Like both the Navy and Air Force, the Australian Army is undergoing the largest peace time modernisation and recapitalisation program with a focus on enhancing the long-term lethality, interoperability, survivability and capability of the force to meet the tactical and strategic objectives identified by government – major programs, including LAND 400 Phase 2 and 3, LAND 1182, LAND 4503 and LAND 19 Phase 7B, all serve as central components for developing a future fighting force.
Accelerated Warfare and Army in Motion serve as the guiding doctrines for Army's major recapitalisation and modernisation program and the way the Army's teams contribute to the development of the 'joint force' and ADF capable of dominating the multi-domain battlespace when required to secure Australia's national interests.
Accelerated Warfare seeks to identify the key future touch points for Army, while identifying the role it will play in future conflicts as part of the ADF's joint force. Chief of Army, Lieutenant General Rick Burr, has long identified four areas of disruption for the Army to respond to in the coming decades, namely:
- Geopolitics: The Indo-Pacific regional order is defined by a rapidly changing threat environment and operating spectrum of co-operation, competition and conflict. The days of unchallenged coalition operations are quickly fading as state and asymmetric actors all develop capabilities that threaten the natural advantages Australia and its allies have leveraged for supremacy over the past 50 years.
- Threat: Indo-Pacific Asia's operating landscape is changing. Adversaries, including violent extremist organisations and state-based threats can now control and influence all operating domains. Future strike capabilities will not just be physical but also digital, executed often at the speed of a mouse-click. Sophisticated anti-access, area denial (A2/AD) capabilities offer the ability to deny manoeuvre while distributed systems that are ‘smarter’ and smaller are becoming increasingly essential to survivability. Networking will be critical in terms of generating a system capable of ‘co-operative engagement’.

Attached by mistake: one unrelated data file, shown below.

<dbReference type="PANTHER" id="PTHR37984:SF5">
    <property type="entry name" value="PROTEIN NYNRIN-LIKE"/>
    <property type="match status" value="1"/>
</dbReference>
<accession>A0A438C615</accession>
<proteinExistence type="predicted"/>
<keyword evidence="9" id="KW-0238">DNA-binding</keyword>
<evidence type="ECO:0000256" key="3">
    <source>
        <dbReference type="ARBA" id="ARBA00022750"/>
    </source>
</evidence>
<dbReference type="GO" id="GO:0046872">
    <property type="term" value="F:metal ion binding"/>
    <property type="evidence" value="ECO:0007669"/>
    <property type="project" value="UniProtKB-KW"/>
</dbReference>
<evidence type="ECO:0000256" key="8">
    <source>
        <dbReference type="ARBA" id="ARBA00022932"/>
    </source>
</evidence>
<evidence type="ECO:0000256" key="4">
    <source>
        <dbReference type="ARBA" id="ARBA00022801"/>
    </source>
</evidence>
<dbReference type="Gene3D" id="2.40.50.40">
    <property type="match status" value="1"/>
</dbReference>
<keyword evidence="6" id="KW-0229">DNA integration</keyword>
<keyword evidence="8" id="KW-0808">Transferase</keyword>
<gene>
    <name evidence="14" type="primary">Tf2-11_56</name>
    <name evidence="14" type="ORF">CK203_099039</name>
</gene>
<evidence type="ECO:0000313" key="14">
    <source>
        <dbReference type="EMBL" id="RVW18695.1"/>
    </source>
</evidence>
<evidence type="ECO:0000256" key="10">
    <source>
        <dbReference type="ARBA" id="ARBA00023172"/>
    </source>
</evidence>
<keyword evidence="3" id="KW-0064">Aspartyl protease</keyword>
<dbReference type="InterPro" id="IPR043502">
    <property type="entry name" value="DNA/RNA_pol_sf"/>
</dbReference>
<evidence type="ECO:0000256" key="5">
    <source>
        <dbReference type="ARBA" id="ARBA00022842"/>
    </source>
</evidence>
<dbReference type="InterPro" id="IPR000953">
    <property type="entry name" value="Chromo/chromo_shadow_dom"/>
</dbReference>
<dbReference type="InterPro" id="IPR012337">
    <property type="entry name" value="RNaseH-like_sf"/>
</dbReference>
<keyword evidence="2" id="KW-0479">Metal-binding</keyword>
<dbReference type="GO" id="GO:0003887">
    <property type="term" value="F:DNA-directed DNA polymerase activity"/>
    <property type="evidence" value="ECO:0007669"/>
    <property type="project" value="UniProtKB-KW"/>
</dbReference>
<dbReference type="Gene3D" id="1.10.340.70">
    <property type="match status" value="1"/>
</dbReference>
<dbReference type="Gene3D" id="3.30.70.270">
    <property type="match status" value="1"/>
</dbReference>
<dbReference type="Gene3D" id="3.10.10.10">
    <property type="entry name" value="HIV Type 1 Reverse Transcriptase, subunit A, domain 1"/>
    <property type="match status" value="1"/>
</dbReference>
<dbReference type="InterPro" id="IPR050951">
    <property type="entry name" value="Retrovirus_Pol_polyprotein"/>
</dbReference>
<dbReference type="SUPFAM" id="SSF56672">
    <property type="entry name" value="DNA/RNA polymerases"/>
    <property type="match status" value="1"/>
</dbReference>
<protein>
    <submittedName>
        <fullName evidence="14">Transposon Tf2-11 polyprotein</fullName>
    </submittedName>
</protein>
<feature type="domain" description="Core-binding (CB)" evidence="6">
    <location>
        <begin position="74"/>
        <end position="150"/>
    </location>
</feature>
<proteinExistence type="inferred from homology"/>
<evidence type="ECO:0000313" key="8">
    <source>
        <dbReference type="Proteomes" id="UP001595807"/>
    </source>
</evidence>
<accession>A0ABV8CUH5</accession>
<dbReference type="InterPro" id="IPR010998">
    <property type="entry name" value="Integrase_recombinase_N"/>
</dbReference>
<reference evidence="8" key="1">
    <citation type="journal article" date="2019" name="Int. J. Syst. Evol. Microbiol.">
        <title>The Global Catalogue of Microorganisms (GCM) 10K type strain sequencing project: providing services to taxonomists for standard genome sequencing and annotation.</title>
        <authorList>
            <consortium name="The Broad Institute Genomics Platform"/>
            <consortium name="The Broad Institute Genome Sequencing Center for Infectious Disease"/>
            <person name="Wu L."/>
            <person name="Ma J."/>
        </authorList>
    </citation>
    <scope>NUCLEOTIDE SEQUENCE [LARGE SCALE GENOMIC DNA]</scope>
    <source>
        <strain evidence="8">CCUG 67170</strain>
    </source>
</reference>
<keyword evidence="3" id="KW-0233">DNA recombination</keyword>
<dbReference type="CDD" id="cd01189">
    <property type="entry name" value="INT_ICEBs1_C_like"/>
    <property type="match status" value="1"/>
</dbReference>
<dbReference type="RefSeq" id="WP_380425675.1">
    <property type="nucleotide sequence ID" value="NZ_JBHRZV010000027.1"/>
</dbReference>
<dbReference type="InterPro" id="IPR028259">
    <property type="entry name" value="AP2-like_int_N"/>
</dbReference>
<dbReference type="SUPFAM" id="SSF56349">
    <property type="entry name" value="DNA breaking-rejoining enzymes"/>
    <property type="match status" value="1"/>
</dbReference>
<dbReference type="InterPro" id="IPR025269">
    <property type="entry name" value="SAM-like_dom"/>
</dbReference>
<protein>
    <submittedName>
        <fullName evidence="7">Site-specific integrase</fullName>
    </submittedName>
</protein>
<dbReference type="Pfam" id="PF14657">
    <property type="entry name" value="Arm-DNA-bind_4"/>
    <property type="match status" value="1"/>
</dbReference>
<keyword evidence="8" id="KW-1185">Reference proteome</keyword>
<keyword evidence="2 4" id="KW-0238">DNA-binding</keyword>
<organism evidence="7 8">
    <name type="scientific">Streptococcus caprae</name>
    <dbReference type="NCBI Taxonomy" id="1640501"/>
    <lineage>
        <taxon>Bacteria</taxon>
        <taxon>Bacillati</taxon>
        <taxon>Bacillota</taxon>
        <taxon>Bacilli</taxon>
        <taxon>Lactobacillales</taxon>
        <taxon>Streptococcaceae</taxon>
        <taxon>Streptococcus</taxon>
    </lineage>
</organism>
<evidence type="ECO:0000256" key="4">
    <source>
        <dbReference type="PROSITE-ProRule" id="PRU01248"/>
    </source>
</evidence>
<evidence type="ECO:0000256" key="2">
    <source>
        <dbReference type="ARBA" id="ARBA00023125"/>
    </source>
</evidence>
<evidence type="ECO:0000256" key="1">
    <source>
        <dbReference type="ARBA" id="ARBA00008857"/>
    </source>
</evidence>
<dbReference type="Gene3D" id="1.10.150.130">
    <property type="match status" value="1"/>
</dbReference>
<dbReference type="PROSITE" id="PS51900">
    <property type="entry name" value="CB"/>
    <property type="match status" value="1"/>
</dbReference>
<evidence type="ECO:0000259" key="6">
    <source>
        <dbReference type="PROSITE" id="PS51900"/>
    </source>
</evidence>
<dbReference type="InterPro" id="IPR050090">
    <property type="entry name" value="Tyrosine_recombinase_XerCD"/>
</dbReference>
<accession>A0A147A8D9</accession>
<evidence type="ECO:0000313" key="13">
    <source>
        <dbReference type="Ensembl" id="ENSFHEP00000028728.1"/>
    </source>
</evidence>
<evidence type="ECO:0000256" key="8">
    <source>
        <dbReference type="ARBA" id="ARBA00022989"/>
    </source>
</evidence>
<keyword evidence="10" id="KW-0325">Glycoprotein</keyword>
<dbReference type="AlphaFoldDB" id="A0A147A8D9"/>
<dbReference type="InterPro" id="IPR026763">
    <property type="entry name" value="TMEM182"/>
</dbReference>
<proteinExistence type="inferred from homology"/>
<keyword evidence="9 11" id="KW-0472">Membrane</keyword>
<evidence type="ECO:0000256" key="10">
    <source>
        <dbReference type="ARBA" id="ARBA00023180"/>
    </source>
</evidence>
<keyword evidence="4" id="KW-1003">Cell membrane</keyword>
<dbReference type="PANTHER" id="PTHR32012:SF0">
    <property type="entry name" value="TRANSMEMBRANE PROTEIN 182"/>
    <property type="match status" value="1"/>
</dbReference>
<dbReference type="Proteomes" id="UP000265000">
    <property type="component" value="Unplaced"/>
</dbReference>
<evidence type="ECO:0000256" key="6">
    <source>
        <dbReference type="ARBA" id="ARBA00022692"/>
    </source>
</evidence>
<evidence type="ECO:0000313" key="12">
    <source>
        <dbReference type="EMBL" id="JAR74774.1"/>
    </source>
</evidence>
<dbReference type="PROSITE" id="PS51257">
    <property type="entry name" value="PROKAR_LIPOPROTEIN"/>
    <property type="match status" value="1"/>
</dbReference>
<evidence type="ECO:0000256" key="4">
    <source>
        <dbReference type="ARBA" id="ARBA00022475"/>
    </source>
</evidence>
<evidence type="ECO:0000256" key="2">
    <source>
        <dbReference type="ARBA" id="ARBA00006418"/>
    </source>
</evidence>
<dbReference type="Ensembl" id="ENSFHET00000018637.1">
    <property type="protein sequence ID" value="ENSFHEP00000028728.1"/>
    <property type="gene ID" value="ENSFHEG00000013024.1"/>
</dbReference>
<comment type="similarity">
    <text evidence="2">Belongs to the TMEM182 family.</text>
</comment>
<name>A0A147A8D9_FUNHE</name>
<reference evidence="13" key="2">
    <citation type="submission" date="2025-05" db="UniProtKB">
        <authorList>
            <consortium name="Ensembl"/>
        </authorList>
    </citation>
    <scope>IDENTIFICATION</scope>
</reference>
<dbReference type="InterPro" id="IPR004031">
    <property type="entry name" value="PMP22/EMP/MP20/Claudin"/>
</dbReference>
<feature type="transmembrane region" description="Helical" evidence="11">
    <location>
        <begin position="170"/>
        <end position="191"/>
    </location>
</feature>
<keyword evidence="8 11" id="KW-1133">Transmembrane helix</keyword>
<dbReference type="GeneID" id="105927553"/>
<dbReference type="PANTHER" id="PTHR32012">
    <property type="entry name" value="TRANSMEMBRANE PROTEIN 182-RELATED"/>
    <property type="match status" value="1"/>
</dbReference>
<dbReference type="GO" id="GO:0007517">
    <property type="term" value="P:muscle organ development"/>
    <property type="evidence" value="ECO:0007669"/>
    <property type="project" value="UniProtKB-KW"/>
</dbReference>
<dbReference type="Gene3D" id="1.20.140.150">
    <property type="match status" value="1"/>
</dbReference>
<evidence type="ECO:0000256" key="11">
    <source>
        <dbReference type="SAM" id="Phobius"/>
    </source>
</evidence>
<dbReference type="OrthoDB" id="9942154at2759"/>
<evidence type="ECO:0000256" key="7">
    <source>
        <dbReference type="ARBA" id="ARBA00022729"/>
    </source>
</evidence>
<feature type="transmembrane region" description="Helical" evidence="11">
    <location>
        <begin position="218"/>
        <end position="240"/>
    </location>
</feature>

- Technology: As in civilian life, technology is changing the way war is fought. The rapid development turn around of technologies like UAS, the proliferation of non-traditional intelligence gathering devices, the convergence of big data, artificial intelligence, machine learning, robotics and precision strike capabilities all present significant challenges, not only to operations, but to the decision-making process of soldiers and commanders.
- Domains: The reach of sensor and precision fire means Army must be across all domains and comprehensively integrate across them. Space and cyber have not been fully contested in previous wars and there is limited knowledge on how conflict in these domains will play out in the future. Army's ability to operate in the traditional air, sea and land domains are at risk of being debilitated from space and cyber, yet there is also great opportunity in these domains for military advantage.
In responding to these unique challenges, Army has established Accelerated Warfare as not only the successor to Plan Bersheeba, but the next stage in the evolution of the Australian Army into a fully-fledged, combined arms fighting force for the 21st century battlespace and every domain that may encompass.